scattershot notes from the end of a year

It was a good weekend.

Friday, I stepped away from my desk and went to see Black Swan. The bizarre images and painful yearning of it stayed with me the whole rest of the day. I tried to talk to Myron about it at dinner and I couldn’t come close to the deep emotional impact of the visuals and the music together. Today, instead of going for Strangeways, I started up my stereo and my classical CDs. My ears want wordlessness for awhile, but they’re still craving that emotion and beauty. Right now, they’re getting Mozart. 

I processed a lot of email this weekend. After we finish the newsletter, I always have a huge backlog of stuff I need to pick through, and I was proud of myself this month for keeping my inbox under a hundred items. Sometimes when I see that gorgeous “No mail here!” message I do a little dance in my chair where no one can see. I want to get there again before the end of the year. And ooh, I’ve been going through a couple of advance-copy cookbooks I was so fortunate to get. Next month I have recipes to share and at least one cookbook that you will bring to the couch for long sessions of mouthwatering meal planning. All this and the writing too. That Friday break was just what I needed to prepare me for what’s to come.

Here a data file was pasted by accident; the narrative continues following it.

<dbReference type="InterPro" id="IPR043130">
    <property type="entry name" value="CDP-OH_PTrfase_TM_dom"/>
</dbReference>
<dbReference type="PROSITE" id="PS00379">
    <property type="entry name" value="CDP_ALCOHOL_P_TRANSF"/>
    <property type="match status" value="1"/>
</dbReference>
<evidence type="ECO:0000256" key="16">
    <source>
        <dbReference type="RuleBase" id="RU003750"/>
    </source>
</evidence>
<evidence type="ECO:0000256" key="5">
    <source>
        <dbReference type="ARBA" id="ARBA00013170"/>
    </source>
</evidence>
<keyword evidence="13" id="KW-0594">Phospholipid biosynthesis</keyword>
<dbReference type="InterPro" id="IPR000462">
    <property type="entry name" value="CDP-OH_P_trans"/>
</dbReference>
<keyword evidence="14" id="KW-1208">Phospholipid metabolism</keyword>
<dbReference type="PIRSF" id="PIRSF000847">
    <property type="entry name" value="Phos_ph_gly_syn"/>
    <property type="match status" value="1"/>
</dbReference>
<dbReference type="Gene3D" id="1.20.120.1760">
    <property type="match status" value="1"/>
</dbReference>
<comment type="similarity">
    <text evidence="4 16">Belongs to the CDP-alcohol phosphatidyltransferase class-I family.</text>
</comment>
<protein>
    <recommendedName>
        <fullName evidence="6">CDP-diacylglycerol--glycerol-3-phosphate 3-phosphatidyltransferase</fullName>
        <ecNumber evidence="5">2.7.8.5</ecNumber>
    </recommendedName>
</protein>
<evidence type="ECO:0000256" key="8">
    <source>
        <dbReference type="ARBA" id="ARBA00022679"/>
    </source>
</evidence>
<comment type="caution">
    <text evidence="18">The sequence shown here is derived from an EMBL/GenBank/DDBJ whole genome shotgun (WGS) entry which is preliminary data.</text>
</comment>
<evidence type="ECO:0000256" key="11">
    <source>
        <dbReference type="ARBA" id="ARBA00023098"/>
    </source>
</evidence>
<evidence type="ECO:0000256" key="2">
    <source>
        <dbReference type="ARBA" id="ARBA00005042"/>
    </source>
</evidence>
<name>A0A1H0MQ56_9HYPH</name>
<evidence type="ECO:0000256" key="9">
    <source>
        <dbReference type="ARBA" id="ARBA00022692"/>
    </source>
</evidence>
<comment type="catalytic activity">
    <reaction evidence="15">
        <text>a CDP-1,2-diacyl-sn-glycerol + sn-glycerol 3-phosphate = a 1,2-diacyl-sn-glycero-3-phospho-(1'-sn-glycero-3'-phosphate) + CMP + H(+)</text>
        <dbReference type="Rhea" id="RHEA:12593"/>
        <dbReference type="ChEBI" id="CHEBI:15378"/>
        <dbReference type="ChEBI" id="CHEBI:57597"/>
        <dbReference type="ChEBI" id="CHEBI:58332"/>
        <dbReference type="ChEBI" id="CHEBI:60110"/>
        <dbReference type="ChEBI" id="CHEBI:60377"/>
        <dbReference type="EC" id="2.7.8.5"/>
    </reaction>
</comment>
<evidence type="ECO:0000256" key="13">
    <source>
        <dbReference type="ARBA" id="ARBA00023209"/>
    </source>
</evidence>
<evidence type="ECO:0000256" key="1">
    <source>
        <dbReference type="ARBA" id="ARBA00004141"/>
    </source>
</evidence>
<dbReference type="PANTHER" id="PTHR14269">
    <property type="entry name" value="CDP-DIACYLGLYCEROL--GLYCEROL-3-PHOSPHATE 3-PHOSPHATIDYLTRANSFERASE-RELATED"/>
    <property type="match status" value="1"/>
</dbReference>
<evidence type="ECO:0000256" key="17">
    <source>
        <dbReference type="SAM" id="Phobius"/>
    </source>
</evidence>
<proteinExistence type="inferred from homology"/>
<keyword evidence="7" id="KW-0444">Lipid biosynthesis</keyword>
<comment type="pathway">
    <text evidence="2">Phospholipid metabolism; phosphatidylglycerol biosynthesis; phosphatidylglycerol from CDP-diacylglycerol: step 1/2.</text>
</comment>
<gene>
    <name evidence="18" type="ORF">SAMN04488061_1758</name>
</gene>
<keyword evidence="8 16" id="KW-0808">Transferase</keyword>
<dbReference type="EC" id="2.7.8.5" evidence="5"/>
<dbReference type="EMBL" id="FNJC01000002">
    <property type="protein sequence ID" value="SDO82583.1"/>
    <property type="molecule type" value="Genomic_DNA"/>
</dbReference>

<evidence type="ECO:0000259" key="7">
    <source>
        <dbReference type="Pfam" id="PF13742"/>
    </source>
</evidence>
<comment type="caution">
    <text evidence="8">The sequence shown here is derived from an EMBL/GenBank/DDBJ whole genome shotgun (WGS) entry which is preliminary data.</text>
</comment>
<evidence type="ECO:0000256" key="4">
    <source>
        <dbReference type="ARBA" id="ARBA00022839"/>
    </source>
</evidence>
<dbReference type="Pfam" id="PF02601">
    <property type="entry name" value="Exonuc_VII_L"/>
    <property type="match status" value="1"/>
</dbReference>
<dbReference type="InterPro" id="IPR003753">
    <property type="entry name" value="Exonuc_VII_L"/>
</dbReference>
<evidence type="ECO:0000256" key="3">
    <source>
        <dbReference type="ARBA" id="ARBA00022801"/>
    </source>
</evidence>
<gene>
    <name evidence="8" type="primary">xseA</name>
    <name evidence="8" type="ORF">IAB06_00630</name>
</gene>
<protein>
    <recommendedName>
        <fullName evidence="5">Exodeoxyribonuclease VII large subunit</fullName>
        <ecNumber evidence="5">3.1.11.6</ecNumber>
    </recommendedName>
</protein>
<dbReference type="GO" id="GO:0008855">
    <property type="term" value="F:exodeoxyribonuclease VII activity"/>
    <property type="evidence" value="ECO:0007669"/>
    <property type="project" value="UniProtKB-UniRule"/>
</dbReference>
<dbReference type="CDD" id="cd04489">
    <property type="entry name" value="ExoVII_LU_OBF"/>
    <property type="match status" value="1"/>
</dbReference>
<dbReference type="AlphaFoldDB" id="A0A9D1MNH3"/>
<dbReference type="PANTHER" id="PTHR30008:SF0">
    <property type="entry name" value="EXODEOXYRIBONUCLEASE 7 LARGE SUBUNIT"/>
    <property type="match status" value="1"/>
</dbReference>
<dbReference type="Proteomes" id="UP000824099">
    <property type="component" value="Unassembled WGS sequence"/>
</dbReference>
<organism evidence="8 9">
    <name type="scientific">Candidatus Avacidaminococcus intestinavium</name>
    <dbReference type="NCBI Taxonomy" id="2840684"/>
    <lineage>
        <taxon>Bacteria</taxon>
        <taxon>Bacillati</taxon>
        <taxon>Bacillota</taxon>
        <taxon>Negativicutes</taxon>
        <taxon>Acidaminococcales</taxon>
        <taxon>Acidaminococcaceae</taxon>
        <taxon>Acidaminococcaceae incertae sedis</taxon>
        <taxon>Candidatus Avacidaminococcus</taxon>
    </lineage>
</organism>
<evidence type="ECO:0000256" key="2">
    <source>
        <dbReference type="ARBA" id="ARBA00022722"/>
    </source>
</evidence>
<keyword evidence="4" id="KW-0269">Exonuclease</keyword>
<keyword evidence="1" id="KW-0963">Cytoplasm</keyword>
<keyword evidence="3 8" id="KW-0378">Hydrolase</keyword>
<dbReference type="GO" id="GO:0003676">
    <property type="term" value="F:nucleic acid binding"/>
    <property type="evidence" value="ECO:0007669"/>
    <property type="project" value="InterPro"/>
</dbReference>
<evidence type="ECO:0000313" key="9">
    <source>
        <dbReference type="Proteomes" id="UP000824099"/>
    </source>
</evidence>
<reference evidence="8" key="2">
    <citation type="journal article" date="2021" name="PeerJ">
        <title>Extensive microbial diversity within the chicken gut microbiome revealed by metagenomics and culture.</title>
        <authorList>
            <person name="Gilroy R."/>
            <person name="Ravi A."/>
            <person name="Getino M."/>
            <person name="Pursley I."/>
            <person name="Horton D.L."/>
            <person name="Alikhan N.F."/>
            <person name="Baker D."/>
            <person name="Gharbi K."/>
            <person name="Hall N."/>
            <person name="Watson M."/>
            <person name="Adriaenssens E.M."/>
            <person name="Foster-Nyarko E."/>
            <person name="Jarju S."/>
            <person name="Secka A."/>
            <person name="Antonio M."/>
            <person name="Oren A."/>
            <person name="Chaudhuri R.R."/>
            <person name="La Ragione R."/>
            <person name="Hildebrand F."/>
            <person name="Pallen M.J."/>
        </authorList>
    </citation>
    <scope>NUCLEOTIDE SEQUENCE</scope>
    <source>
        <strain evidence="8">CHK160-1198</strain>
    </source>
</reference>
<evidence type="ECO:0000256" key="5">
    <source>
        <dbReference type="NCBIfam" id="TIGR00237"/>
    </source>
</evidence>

Last week I also worked on reorganizing the downstairs bookshelves, which I’ve needed to do for months now. I finished yesterday afternoon. Organizing books is a part-brainless, part-geometrical, part-yoga effort, keeping the biographies together and debating whether my British and Canadian fiction should blend together on one shelf. I can’t even get far enough away to show you them all in one decent shot, but here’s one section. I really, really don’t like keeping books on their backs; it’s just too hard to remove them when I want them. But right now, it’s what I’ve got to do to fit everything in there. Sometimes I think I should let the books go. Pass them on, give them to a library to sell, throw them on BookMooch. But they’re the only things I collect. I don’t do jewelry, clothes, or anything else. They’re an essential part of the set piece for this place once the snow comes. I need my fleece slippers, my tea, my books… and there’s one more thing that says winter has truly arrived: 

I almost never see the stray kitty who leaves these tracks in the snow, but he makes the same tracks every time. He’s a creature of habit, out on patrol. I picture him as a security guard, checking each back porch for signs that something might be amiss. If he could, he’d tell me Move it along; nothing to see here. Good to know.